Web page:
entrepreneur: one who organizes, manages, and assumes the risks of a business or enterprise

The summer before fifth grade, I started a small business picking blackberries and selling them to the neighbors on our cul-de-sac for $0.25/pint. The berries grew wild (I did not know the word “invasive” yet) on the undeveloped property adjacent to the brand-new subdivision my dad was building, where we lived in an enormous house with a swimming pool. I had no clue what a bargain the neighbors were getting. Word spread quickly, and business boomed.

My mom would let me go pick alone as long as I would take our dog, Heidi, a Belgian Tervuren (bred for protecting sheep) with me. Heidi came to us as a former stray, already named, found by some customers of my mom’s dollhouse store, after my mom told them how our house had been broken into. Heidi was huge – she looked like a cross between a wolf and a bear, but was, as many large dogs are, completely tolerant and docile with her people. Along with chaperoning my blackberry picking expeditions, Heidi also let my sister and I dress her up in hats, tube socks, and moon boots (remember those?), and pulled us on our roller skates on the Promenade at Seaside. Once Heidi caught on that blackberries were our commodity – and delicious – she learned to pull her lips back carefully in order to not get poked, and would eat the low ones directly off the vine. My mom believed, probably correctly so, that nobody would bother me as long as Heidi was close. I remember her telling me, though, “If anyone comes after you, run into the blackberry bushes. You are smaller and they won’t follow you in there. Don’t worry about Heidi. She can take care of herself.” Nobody ever bothered us, thankfully. 

As business increased, I developed a system for picking efficiently. I would drag a sheet of plywood into the brambles to make an even surface for the 6-foot stepladder I would carry in, as well as a level place to keep the flats of berries from spilling. I wore old tennis shoes, jeans, and long-sleeved woven shirts to avoid being scratched, and tied buckets to my belt loops with rope so that I could pick with both hands. I wore my swimsuit under my clothes so that when I went home (which was usually only after it got too dark to pick), I could strip down and hop into the pool. The chlorine bleached away the stains on my fingers, and swimming around usually got rid of all of the little stickers in my skin, the kind you can feel but not see.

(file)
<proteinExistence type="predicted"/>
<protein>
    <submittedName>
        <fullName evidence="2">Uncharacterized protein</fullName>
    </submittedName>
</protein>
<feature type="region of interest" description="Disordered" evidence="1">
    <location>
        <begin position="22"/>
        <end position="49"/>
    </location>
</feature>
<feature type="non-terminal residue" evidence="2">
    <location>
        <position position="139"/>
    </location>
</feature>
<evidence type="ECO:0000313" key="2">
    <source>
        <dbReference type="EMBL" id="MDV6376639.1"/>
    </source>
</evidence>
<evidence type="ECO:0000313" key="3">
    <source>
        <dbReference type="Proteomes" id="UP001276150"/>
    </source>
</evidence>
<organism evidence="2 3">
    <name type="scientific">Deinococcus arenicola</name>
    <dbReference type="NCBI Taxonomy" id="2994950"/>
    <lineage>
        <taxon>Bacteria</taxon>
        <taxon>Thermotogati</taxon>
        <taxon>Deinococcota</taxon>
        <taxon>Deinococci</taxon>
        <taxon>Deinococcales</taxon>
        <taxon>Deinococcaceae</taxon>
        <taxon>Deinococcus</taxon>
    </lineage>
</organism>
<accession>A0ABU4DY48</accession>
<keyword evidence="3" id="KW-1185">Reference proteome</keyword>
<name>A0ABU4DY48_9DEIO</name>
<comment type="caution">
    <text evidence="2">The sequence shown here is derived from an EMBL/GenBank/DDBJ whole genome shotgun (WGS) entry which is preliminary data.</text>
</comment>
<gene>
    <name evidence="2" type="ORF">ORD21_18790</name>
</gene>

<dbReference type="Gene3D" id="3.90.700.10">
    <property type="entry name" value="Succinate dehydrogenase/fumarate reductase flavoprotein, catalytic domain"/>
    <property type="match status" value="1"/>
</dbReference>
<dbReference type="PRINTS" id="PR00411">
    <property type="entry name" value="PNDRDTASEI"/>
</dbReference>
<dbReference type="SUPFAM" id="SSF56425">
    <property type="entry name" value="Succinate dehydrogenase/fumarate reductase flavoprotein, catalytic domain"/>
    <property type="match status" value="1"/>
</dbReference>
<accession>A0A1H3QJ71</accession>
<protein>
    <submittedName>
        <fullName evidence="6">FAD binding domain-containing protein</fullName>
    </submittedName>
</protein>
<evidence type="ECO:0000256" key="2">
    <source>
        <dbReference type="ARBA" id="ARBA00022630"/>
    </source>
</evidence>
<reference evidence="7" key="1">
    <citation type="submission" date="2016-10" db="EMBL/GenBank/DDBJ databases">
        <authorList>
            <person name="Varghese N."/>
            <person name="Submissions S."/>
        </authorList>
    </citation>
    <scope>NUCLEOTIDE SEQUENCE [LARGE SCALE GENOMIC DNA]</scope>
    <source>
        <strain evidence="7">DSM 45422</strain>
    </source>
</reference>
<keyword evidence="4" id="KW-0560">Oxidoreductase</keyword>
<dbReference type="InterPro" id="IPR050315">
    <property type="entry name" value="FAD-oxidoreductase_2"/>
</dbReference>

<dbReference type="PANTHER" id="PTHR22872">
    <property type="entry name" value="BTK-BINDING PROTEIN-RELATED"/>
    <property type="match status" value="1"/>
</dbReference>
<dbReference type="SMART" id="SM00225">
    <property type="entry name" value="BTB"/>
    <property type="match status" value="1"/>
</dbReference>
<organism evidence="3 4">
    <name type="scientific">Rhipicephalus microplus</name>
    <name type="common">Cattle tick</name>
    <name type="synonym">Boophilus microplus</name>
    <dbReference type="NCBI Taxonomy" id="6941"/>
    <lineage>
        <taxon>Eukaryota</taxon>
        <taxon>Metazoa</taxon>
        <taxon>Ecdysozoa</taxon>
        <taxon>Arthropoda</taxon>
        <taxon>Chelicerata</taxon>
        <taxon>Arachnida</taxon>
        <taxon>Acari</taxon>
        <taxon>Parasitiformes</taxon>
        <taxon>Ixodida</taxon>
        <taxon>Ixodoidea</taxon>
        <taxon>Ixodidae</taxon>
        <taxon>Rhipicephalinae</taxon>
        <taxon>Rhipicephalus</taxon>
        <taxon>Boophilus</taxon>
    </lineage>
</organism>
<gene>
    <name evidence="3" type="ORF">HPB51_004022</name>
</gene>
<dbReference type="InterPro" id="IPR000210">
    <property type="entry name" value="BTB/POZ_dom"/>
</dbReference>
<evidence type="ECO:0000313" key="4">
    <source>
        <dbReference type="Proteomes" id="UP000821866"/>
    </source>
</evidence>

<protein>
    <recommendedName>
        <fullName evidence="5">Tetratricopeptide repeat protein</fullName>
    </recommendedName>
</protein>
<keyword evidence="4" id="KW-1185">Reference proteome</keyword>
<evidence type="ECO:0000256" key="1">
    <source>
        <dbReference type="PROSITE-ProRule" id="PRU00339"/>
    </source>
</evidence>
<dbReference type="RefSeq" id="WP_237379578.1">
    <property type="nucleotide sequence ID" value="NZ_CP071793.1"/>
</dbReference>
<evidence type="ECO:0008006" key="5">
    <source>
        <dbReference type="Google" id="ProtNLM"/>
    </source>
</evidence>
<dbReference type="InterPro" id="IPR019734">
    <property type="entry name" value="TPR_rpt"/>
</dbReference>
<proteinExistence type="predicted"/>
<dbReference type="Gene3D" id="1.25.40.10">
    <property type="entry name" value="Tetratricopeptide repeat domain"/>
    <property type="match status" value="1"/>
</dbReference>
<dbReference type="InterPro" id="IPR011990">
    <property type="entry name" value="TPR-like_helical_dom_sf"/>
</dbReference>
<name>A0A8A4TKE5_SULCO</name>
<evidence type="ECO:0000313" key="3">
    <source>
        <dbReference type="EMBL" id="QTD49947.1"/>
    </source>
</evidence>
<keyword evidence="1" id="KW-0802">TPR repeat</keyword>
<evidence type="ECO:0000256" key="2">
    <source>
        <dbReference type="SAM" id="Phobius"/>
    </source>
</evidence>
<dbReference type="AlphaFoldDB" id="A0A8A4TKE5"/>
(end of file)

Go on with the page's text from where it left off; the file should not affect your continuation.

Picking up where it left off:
Despite the trauma, my childhood was, in so many ways, perfect. 

I loved picking blackberries. Yes, I did it obsessively, because, well, that is how I go about things. There were always more than I could pick, and the best ones seemed to always be dangling in whole clusters just out of reach. I loved how they smelled, earthy, warm, and sweet.  I loved how my fingers recognized the “give” of the most perfectly ripe ones as they would release into my hand. I got used to the spiders and bees that also love blackberries. I loved filling the pint containers from my belt loop buckets. At home, my mom always gave me free reign of the kitchen whenever I wanted, and I loved making tiny pies in those little aluminum pie pans. My mom used to hang loads of berries in cheesecloth, which she would suspend between two lawn chairs with a large bowl underneath, outside on our pool deck, in order to collect the juice to make blackberry jelly especially for me, because I did not like jam with seeds. 

When I’d close my eyes at night, I would see berries.

When I smell them now, I remember all of this.

Well, that summer when I was ten, I picked so many blackberries that I developed tendonitis in my wrists. My mom took me to the Urgent Care clinic that was close to our house, where I was given a prescription for an anti-inflammatory of some kind and told not to pick for two weeks. By the time I left the office, I had orders from the nurse and the receptionist for a full-flat each, which I picked and delivered as soon as the two weeks were over.

I’ve missed you. I’ve been missing me, too.

I am aware I haven’t published a new post since the end of May, and no, this does not mean I ran away with the homeless guy who made me laugh on my walk to the courthouse, although wouldn’t THAT be a great story? “You didn’t kill me, so I should probably elope with you” is **old** Nicole thinking. (See?? The affirmations are starting to kick in.)

The bad news is I have been in a funk. Or maybe more of a dither. And by “funk” and “dither” (btw “Funk & Dither” would be an excellent name for a law firm), I mean I have been in a cycle of extraordinary worry and despair that has made it difficult to concentrate on many things, especially writing.

I am rebounding, though, or at least finally coming up for air.

I have so much to tell you.

Over the next several posts, let me give you a bit of context about the buildup to this emotional crash that happened to me recently (and fine we can call it “crippling depression and anxiety” instead of “funk and dither” if you want to get technical – I say “tomato,” you say “mental illness”), and then I will be able to share some of the the weird and funny parts of what has been happening lately, too.

There are many.

It is lovely to see you again.